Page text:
Problem at our doorstep
by Chip Latcham
Jul 23, 2014 | 900 views | 0 0 comments | 13 13 recommendations | email to a friend | print
Many readers of our sister publication, The Karnes Countywide, were surprised this week to learn that a Karnes County Civil Detention Center will house immigrant families.

U.S. Immigration and Customs Enforcement (ICE) confirmed Monday that men, women and children, undocumented or illegal immigrants coming to the United States in ever-increasing numbers from countries such as Honduras, Guatemala and El Salvador, will soon be housed at the center located in Karnes City.

The facility was initially designed to house only adult males whose immigration status was undetermined. The $32 million center opened its doors in 2012, but is currently empty as the male detainees have all been transferred to other facilities in anticipation of the arrival of the detainee families.

Editor Joe Baker reported that local reaction to the news is mixed as Karnes County suddenly becomes a focal point in an ongoing controversial national issue.

One resident said, “It’s cheaper to just deport them back to their country. People feel sorry for the kids that come, but what kind of parents send such small children away like that?”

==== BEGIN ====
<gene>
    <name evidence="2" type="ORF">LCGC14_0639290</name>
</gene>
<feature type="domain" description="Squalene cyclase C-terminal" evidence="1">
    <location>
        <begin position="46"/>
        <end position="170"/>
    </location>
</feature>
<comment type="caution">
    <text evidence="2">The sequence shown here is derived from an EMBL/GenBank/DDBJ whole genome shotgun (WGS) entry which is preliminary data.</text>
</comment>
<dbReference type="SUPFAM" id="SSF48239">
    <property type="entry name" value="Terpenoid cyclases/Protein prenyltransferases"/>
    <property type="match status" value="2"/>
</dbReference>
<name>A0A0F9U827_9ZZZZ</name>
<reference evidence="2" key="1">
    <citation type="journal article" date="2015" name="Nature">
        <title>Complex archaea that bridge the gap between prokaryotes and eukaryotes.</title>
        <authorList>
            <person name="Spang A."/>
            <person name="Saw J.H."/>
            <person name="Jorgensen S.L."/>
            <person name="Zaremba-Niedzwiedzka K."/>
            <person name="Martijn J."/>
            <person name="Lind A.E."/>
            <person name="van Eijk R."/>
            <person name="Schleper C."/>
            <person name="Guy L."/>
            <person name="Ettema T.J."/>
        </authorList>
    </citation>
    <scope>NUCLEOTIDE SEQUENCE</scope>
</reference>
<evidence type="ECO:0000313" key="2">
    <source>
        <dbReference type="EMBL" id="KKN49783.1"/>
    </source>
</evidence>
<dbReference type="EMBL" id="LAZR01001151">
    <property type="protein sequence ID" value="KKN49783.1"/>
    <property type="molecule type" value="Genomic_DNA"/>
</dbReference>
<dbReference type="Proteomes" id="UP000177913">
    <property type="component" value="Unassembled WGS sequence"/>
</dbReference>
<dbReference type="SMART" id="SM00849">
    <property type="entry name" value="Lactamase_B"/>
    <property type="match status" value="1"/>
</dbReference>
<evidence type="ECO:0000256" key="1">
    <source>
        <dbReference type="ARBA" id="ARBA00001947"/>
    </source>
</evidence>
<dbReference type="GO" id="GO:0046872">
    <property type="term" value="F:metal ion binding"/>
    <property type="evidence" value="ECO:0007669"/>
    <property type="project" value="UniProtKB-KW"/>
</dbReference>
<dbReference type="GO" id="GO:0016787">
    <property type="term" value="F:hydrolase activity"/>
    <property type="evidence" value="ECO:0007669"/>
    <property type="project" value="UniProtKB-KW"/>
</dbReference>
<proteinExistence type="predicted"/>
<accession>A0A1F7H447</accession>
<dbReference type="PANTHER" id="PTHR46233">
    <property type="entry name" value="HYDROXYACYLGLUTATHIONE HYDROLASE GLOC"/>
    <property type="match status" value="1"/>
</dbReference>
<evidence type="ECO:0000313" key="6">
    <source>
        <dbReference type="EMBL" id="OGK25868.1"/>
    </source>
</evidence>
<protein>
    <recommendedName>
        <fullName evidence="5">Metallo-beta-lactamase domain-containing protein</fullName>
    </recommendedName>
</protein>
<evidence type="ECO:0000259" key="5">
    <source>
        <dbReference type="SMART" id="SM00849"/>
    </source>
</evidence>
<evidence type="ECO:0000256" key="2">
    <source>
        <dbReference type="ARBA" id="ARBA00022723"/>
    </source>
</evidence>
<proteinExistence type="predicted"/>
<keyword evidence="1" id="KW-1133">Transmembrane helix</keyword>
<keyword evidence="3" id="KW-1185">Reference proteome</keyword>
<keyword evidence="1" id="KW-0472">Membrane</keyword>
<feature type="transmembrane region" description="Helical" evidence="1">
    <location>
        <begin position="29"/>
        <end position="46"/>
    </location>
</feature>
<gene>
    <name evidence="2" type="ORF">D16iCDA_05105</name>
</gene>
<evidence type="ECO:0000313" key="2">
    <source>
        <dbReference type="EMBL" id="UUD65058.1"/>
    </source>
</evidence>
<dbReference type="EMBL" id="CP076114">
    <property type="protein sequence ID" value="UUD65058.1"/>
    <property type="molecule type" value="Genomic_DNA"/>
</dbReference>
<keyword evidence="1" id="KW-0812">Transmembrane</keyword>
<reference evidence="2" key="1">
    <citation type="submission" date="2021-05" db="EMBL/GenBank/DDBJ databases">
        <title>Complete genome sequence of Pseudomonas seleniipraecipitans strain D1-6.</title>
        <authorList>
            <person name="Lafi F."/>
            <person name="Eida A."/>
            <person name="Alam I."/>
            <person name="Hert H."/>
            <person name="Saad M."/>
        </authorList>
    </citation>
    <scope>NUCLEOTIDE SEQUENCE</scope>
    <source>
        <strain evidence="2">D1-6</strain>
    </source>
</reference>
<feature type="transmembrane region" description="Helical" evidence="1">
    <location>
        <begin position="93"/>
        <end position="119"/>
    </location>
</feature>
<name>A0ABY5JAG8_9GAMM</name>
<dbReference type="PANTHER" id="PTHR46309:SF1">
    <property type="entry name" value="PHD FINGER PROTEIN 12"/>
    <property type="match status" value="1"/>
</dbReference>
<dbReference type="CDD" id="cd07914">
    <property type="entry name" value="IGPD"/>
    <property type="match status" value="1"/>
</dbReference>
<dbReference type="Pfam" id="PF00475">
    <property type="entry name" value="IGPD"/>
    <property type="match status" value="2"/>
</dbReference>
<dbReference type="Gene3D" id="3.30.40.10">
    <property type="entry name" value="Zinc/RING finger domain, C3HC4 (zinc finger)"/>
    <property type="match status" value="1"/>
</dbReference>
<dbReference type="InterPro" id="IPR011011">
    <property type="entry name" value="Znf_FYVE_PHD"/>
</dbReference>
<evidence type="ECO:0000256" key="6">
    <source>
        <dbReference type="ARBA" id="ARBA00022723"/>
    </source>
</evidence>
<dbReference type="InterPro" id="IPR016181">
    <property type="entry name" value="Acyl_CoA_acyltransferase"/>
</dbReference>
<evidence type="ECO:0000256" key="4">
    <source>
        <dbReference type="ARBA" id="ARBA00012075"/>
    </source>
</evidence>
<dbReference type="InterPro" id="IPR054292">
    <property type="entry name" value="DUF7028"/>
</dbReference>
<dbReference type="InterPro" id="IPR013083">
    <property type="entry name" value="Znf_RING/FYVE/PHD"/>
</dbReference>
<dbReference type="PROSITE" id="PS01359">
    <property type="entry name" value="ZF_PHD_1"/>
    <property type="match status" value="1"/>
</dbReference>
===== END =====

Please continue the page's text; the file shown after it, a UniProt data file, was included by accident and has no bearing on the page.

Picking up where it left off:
“My heart goes out to the children involved,” another said. “The parents made the decision that they needed to leave their country, for whatever reason that is. I wish everyone in this world had the opportunity that Americans have. I am not sure of the answer but as a Christian I think we need to help the children.”

Others expressed concern about possible health risks to the community as a result of housing the detainees at the detention center.

Also, the Karnes City ISD superintendent said that the district is not prepared to accept hundreds of children into the school system, most of whom do not speak English and many who likely never have had any education at all.

This crisis is disturbing on so many levels, and many Texans (and other Americans) believe it could have been averted with a more coherent federal immigration policy/enforcement.

Whether Gov. Rick Perry’s decision to send 1,000 Texas National Guard troops to help secure the border in the Rio Grande Valley will be a success or is simply a political calculation will be determined in the coming months.

Almost everyone would agree, however, that much more must be done to prevent thousands of Central Americans (aided by the cartels) from streaming across the border, especially when our country cannot afford to take care of the underprivileged children it already has.
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